Crespo Organic Mangoes, the Mexican organic mango brand from El Grupo Crespo/RCF Distributors in Rio Rico, AZ, is one of the largest producers of organic Ataulfo mangos, a Mexican cultivar recognized by its bright yellow skin. Fruit will start in February, in all sizes, with greater volumes of small fruit at the start. Supply is projected to last until early August. The company’s organic Ataulfos are available in many packaging SKUs.

Crespo also grows organic Tommy Atkins, Keitt, Haden and Kent mango varieties.


Tommy Atkins is the No. 1 variety of mango sold in the U.S., representing 36% of total mango sales. Ataulfo is second at 28%; Kent, third at 26%, Keitt, fourth at 7%; and Haden, fifth at 3%, as per data shared by Albert Perez, chief executive officer and director of grower relations for Continental Fresh LLC, in Miami, FL, and chairman of the National Mango Board.

New Seasons Market offers several mango SKUs that vary depending on the season, says Harris. “The types of mangos rotate between round types, like Tommy Atkins, Haden and Keitt, as well as the Ataulfo mangos.”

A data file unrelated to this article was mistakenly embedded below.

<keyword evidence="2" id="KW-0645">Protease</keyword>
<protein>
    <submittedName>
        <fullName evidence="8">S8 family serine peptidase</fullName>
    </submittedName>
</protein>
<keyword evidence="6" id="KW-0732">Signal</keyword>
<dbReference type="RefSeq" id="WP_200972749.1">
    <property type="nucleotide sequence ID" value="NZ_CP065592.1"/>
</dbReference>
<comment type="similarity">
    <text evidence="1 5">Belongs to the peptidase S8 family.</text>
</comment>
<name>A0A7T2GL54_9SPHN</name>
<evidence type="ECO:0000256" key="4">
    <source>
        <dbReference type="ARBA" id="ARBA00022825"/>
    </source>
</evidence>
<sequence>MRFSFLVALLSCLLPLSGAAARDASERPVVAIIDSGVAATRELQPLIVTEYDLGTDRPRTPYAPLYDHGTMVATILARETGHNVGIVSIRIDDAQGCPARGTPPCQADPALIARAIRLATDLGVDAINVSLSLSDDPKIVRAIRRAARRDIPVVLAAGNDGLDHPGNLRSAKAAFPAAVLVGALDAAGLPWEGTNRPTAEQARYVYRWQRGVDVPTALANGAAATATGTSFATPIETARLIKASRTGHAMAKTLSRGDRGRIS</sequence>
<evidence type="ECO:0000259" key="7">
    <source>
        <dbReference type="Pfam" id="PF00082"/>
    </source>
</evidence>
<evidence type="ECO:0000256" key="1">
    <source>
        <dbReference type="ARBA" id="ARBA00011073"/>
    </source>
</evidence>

In addition to round Keitts and Kents, as well as Ataulfos, Tops Friendly Markets also offers an organic round mango, and an in-store overwrapped tray with five small, conventionally grown mangos, according to Jeff Cady, director of produce and floral. “The latter appeals to those shoppers who prefer a fixed price point.”

One of the biggest opportunities to sell more Mexican mangos is to provide multiple varieties with different flavor profiles.

“Larger chains commonly miss the opportunity to merchandise multiple varieties. There are months when Mexico offers three varieties concurrently, but many of the bigger retail chains usually carry only one variety on display,” says Ciruli.

Research is underway to produce new innovative varieties of mangos, according to Greg Golden, partner and sales manager at Amazon Produce Network LLC, in Vineland, NJ. “Some methods use genetic markers to give the specific traits desired, rather than more time-consuming, trial-and-error breeding.”

The Mallika Indian variety mango and Thai varieties Nam Doc Mai and Kiew Savoy are grown both conventionally and organic in Mexico by Crespo Organic Mangoes. They start harvest in April and are available through the summer, according to Nissa Pierson, who manages sales and marketing for Crespo Organic.

“PLU numbers do not exist for any of the specialty varietals and so we created unique and opulent banded tags for our specialty mango line, loaded with point-of-purchase, varietal-specific mango education and recipes, like our Thai Green Mango salad, all instantly accessible through QR codes on the tags.”

“Over the next decade, I think we’ll see growth of up to 10 to 15 commercially produced varieties, rather than the six or seven of today,” says Ronnie Cohen, principal of Vision Global Group LLC, in Hackensack, NJ.